It should also be emphasized that today PREMIUM models are being developed that can compete with such European brands as Mercedes, BMW, and Audi. For example, KIA Motor delivered a K9 car to the domestic market at the end of April 2012, the development of which was started in 2008; the project was funded in the amount of $461 million. The release of the export version is scheduled for the near future, these are models from Prestige Class to President Class at a price of $50 thousand to $71 thousand.

A total of 1,579,589 domestically produced cars were sold on the domestic market in 2011. In addition to passenger cars, South Korea produces trucks of various classifications and capacities, buses, special vehicles, forklifts, cranes, fire trucks and ambulances. The market of motor transport in the country is rich, diverse, modern-

page 27

it is safe, reliable and able to meet any needs and even whims of consumers.

The share of IT products (industrial products related to information technologies in one way or another) in the country's exports is 7%. The volume of production of such products reached $156.97 billion in 2011. and it grew by 2% compared to 2010. The Republic of Korea has long had a reputation as a global center of information technology and the technology designed for them. In the global market, a number of South Korean companies are known not only to specialists, but also to the broadest masses of consumers. These are Samsung Electronics, LG Electronics, SK Telecom. Directly in the Republic of Kazakhstan, CT Group and NHN Corporation are popular.

South Korea exported $11.88 billion worth of mobile phones of the latest generation-smartphones - in 2011, increasing their sales abroad by more than one and a half times in just one year - by 53.5%. Currently, the country occupies the 1st place in the global market of smartphone manufacturers; its share in this market is 27.1%.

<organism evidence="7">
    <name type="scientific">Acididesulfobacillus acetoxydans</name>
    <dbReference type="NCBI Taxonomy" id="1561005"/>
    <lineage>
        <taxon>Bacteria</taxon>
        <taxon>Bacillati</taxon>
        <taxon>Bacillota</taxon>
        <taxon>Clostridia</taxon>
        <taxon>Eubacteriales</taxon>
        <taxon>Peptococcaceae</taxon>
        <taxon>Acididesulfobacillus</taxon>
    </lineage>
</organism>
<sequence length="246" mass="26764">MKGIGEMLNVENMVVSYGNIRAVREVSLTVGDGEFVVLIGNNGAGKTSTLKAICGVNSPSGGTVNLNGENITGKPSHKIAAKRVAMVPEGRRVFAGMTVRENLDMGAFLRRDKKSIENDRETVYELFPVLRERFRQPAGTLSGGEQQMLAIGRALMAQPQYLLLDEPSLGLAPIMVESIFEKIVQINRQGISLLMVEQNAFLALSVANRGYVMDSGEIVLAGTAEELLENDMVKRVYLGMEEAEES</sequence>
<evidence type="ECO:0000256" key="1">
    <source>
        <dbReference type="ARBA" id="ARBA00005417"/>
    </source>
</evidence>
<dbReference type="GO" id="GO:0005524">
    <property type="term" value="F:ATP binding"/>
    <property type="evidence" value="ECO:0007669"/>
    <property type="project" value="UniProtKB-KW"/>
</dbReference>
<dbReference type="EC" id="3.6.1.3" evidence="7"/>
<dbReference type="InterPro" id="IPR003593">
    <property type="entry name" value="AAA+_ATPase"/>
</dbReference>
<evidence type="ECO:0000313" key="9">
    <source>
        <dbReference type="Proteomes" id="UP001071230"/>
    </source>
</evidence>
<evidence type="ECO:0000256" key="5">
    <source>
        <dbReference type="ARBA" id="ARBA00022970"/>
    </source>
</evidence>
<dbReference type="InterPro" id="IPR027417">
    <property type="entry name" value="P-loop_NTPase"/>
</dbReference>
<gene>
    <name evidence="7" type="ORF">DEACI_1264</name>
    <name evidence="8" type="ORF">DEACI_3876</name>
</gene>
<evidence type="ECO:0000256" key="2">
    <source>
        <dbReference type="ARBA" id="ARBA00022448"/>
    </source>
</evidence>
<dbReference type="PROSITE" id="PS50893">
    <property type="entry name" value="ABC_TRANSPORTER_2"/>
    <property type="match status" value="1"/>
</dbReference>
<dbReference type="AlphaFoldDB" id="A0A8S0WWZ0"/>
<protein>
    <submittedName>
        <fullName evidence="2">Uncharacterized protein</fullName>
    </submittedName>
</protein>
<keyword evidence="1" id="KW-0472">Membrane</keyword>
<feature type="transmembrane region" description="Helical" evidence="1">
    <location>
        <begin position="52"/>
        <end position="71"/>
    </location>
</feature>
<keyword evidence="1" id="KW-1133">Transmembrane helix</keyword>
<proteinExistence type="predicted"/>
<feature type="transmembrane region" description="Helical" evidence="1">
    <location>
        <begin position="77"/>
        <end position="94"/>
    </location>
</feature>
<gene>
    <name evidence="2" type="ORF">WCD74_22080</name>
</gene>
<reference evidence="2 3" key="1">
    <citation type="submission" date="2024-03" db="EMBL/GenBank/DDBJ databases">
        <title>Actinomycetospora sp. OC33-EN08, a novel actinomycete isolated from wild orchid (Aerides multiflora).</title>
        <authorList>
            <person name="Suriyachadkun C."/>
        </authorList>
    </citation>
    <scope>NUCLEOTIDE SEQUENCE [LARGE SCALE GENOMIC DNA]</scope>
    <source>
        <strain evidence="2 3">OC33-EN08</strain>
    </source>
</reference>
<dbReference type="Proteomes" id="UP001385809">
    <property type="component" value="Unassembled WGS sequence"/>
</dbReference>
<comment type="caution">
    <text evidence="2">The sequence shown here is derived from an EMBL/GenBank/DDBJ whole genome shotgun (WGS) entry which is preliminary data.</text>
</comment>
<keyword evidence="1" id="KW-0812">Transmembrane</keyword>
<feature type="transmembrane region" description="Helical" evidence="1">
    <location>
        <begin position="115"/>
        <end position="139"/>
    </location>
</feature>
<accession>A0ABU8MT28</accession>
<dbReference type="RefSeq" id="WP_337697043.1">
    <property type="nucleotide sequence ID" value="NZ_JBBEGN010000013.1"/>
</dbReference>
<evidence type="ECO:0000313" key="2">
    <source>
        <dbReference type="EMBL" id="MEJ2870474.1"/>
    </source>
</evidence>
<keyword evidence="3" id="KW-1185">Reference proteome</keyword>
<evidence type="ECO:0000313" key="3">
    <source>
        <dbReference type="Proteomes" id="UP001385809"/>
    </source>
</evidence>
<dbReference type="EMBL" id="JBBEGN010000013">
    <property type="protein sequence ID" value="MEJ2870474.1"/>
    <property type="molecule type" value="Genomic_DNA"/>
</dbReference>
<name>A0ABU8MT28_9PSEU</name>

South Korean TV exports grew by 4.8% in 2011, and sales totaled $50.15 billion. The supply of displays for export increased by 7.1% and reached $31.39 billion. Sales of tablets abroad grew by 180% in just one year in 2011, reaching $1.89 billion. However, exports of the industry's" traditional " products-printers and monitors-declined slightly - by 6.2%. The main consumer of South Korean IT products is China; in 2011 it bought them for $73.86 billion. Exports of such products to Japan, the ASEAN countries, the United States, and the European Union are growing (0.8%). By all indications, South Korean companies held the lead in this market in 2012 as well. 12

We have already mentioned above that an important feature of the activities of South Korean companies is that, firstly, they strive to update the product range as often as possible and, secondly, to launch the latest innovative products that are currently in the greatest demand of customers. The activities of companies operating in the IT market demonstrate many examples of this.

So, the company "Samsung Electronics" in 2011 firmly took the first place in terms of sales of "smart phones" - smartphones, ahead of the well-known American company Apple Inc. In 2012, more advanced LSI and AMOLED smartphones appeared on the market, as well as a new generation GALAXY S3 smart phone, which should generate at least $2 billion in revenue by the end of the year.

SK Telecom is the largest telecommunications company in South Korea. Thanks to good prospects in its market and government programs that stimulate production growth, the company constantly reduces the prices of its products and services. More than 40% of the population uses the connection of this company. It is the second largest manufacturer of microchips and chips in the country, and its position in the export direction is constantly strengthening.

KT Corporation is the second largest telecommunications operator in South Korea, with new generation data transmission lines at its disposal. The company took on the service of the latest model of the Samsung Galax-3D smartphone, mastered the transfer of music in digital format. In the city of Kimhe this year, the company, together with the Japanese firm Japan Sofibank, opened a large information center, whose functions include organizing the broadcasting of South Korean radio and television programs abroad.